Leland Davidson, who testified on behalf of his parents, suggested a zoning of RT10, which would match the remaining property on Siren Road, he said, and would allow 24 units.
“I find the developer’s claims that this density is required for the subdivision to be profitable,” he said. “This property would be developed and will be profitable at a lower density.”
While thanking the residents for attending the meeting and expressing their concerns, City Council members were undeterred.
Councilwoman Annelise Hedahl, a real estate agent, checked the current realty listings in Missoula and found just 34 homes in the same price range available. She has seven interested buyers in that price range, she said, and there are 600 other real estate agents in the city.
Councilman Jon Wilkins said the RT5.4 zoning is already employed in his own Lewis and Clark neighborhood, as well as in the Rattlesnake and University neighborhoods.
“We have people clamoring to live in the Lewis and Clark area,” he said. “You have room for a front yard, a dog, the school is right there. The only thing that bothers me about this development is the townhomes.”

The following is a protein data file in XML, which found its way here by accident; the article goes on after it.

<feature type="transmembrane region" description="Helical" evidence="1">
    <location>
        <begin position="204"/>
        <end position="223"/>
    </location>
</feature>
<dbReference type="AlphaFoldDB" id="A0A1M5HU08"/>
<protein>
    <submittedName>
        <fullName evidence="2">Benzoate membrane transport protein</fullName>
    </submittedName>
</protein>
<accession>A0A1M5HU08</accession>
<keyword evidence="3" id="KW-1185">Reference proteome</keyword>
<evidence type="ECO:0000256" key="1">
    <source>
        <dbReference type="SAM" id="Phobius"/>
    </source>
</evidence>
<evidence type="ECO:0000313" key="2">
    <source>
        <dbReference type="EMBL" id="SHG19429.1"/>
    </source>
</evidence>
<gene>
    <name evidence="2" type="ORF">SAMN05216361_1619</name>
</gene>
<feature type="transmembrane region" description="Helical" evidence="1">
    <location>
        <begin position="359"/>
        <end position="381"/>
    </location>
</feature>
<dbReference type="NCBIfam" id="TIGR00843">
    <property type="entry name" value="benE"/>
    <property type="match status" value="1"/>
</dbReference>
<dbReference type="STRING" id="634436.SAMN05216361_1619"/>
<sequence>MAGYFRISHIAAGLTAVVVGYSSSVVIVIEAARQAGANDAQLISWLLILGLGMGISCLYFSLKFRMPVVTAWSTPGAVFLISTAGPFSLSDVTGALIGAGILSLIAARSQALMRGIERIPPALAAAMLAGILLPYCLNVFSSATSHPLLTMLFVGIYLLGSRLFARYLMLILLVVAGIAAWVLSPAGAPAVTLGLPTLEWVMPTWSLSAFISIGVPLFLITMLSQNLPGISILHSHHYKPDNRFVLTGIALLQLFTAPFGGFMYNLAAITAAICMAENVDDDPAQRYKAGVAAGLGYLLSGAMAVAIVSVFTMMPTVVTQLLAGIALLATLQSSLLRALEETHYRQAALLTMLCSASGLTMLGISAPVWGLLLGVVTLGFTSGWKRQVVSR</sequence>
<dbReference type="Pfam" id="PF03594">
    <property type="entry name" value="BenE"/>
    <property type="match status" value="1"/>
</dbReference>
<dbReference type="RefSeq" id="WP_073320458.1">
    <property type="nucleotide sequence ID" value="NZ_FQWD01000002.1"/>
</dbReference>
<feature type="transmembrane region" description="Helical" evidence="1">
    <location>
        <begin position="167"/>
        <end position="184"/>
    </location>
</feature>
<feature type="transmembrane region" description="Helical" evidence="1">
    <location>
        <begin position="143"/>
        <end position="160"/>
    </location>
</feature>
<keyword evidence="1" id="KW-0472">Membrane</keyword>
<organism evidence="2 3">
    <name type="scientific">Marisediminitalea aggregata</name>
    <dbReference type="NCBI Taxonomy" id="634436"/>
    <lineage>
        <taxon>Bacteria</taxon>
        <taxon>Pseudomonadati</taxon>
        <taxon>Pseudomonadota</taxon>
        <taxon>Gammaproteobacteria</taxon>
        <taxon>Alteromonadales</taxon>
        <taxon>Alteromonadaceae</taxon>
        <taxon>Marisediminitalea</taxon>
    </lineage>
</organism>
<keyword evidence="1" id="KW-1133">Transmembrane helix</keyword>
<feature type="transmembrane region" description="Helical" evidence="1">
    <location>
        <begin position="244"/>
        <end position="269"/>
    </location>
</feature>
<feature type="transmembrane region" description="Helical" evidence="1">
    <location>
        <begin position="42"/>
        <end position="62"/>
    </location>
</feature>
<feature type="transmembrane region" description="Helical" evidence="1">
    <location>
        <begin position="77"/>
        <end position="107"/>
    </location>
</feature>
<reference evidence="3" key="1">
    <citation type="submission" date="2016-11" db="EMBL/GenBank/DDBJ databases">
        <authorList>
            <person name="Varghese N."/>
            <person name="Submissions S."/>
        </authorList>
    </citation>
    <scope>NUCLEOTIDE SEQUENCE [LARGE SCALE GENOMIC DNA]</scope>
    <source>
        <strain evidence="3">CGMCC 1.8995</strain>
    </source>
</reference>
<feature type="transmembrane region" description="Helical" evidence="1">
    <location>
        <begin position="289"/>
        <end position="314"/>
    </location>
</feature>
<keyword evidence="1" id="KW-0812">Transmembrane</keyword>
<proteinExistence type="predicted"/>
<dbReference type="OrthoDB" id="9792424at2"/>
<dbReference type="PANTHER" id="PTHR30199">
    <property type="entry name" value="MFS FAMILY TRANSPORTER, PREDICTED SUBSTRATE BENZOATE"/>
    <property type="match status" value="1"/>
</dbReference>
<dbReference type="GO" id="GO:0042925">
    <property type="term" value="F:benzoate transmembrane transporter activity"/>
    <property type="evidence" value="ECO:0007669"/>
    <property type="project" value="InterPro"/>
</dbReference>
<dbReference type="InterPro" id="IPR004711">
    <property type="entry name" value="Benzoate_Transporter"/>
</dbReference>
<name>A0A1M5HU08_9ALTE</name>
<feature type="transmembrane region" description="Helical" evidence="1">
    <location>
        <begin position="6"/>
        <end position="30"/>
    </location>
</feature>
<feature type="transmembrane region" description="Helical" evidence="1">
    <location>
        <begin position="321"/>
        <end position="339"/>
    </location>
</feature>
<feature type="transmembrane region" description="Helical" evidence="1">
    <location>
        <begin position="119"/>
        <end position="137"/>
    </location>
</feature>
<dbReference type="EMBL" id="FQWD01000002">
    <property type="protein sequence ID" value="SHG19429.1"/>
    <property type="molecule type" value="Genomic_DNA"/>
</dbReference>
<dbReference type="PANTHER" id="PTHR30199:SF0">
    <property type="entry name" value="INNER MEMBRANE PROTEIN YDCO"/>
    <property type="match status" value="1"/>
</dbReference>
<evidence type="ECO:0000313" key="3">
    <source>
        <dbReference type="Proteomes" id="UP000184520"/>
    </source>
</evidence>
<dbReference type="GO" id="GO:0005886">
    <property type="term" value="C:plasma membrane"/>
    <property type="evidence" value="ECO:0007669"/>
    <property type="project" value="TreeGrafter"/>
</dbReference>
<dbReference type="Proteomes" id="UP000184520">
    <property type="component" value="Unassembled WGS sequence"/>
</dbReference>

Councilwoman Marilyn Marler repeated a message she’s voiced several times recently in support of the affordability brought on by more dense development.
“We have to have more places for people to live,” Marler said. “I would be comfortable with even more density in this development.”
Building homes within easy walking distance to the school is a plus, she said, while conceding that “there are some traffic issues here.”
In fact, Councilman John DiBari said his biggest struggle with Hellgate Gardens is the “greater transportation network” in the area and its inability to handle the area’s traffic.
DiBari said he visited the building site and looks forward to addressing the transportation issues. A number of other residential, commercial and industrial developments are proposed in the same area – accounting for much of Missoula’s ongoing and planned future growth.
“The development will be the catalyst for the transportation network that we need,” DiBari said.